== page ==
Bethesda Blues & Jazz Supper Club is pleased to announce our 4th Anniversary event, to be held on March 1st, 2017, featuring special guest multi-GRAMMY Award winner and actress, Dionne Warwick. Please join us as we enjoy an evening with this iconic artist and celebrate four years of great entertainment in downtown Bethesda.
Scintillating, soothing and sensual best describe the familiar and legendary
voice of five-time Grammy Award winning music legend, DIONNE WARWICK, who has
become a cornerstone of American pop music and culture. Warwick's career, which
currently celebrates 50 years, has established her as an international music
icon and concert act. She has earned more than sixty charted hit songs and sold
over 100 million records. She began singing professionally in 1961 after being
discovered by a young songwriting team, Burt Bacharach and Hal David. She had
her first hit in 1962 with "Don't Make Me Over." Less than a decade later, she
had released more than 18 consecutive Top 100 singles, including her classic
Bacharach/David recordings, "Walk on By," "Anyone Who Had a Heart," "Message to
Michael,""Promises Promises," "A House is Not a Home," "Alfie," "Say a Little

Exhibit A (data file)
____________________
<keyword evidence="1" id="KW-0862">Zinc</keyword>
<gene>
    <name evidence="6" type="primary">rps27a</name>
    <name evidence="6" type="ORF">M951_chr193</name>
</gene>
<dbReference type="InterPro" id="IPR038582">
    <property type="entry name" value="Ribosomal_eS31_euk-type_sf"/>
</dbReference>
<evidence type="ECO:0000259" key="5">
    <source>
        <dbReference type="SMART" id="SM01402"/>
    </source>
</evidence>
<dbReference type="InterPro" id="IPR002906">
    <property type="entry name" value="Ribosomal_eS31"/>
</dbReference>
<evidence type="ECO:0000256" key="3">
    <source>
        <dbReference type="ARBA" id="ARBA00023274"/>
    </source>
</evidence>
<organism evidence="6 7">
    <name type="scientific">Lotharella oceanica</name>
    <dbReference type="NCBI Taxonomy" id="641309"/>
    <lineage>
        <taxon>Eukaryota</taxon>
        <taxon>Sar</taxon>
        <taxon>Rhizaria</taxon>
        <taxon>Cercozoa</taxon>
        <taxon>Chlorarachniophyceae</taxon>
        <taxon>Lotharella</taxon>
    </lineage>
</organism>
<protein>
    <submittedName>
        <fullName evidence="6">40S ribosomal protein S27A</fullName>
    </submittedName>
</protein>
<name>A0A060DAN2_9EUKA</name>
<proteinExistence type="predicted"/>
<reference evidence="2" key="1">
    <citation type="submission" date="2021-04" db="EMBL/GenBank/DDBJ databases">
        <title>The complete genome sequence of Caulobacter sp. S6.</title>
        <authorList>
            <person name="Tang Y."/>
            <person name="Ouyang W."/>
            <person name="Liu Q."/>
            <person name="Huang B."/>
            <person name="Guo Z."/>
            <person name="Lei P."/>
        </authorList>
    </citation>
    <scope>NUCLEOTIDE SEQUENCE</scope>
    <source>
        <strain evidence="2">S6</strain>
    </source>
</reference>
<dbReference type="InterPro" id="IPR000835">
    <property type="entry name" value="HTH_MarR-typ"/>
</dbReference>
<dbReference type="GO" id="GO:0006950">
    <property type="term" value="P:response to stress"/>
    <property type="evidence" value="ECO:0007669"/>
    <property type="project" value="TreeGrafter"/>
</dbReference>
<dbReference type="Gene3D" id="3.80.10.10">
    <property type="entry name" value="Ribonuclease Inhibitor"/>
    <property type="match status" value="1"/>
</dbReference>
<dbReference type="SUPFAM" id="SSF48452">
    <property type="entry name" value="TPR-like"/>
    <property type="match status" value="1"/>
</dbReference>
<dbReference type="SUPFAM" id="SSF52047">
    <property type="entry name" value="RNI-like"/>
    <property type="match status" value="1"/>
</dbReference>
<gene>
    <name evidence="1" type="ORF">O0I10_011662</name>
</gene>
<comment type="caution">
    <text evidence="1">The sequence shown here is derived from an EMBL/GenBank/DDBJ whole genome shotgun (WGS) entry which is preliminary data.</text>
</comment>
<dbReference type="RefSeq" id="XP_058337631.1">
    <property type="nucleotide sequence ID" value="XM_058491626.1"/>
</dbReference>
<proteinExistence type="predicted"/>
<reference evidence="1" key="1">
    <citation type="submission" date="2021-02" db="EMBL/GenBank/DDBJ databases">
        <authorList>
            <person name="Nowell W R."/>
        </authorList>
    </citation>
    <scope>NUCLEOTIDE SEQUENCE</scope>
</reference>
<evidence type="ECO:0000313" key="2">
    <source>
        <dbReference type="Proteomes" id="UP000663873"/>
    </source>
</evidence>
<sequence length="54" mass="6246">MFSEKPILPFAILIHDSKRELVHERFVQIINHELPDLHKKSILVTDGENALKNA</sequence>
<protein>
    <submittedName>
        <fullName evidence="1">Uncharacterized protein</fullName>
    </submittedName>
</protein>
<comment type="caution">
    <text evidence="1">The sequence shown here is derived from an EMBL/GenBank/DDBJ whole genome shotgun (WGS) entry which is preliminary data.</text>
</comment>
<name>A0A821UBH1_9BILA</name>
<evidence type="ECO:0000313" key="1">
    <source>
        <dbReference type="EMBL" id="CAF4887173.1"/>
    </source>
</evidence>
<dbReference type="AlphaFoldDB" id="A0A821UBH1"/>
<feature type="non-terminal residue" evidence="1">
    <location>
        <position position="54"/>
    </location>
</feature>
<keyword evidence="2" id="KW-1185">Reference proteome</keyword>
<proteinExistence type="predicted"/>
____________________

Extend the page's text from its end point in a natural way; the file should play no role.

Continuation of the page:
Prayer," "This Girl's in Love With You," "I'll Never Fall in Love Again," "Reach
Out For Me," and the theme from "Valley of the Dolls."
Warwick, and her songwriting team of Burt Bacharach & Hal David, racked
up more than 30 hit singles, and close to 20 best-selling albums, during their
first decade together.
Warwick received her first Grammy Award in 1968 for her mega-hit, "Do You
Know the Way to San Jose?" and a second Grammy in 1970 for the best-selling
album, "I'll Never Fall in Love Again." She became the first African-American
solo female artist of her generation to win the prestigious award for Best
Contemporary Female Vocalist Performance. This award was only presented to one
other legend, Miss Ella Fitzgerald.
Other African-American female recording artists certainly earned their share
of crossover pop and R&B hits during the 1960's, however, Warwick preceded
the mainstream success of her musical peers by coming the first such artist to
rack up a dozen consecutive Top 100 hit singles from 1963-1966.
Warwick's performance at the Olympia Theater in Paris, during a 1963 concert
starring the legendary Marlene Dietrich, skyrocketed her to international
stardom. As Warwick established herself as a major force in American
contemporary music, she gained popularity among European audiences as well. In
1968, she became the first African-American female artist to appear before the
Queen of England at a Royal Command Performance. Since then, Warwick has
performed before numerous kings, queens, presidents and heads of state.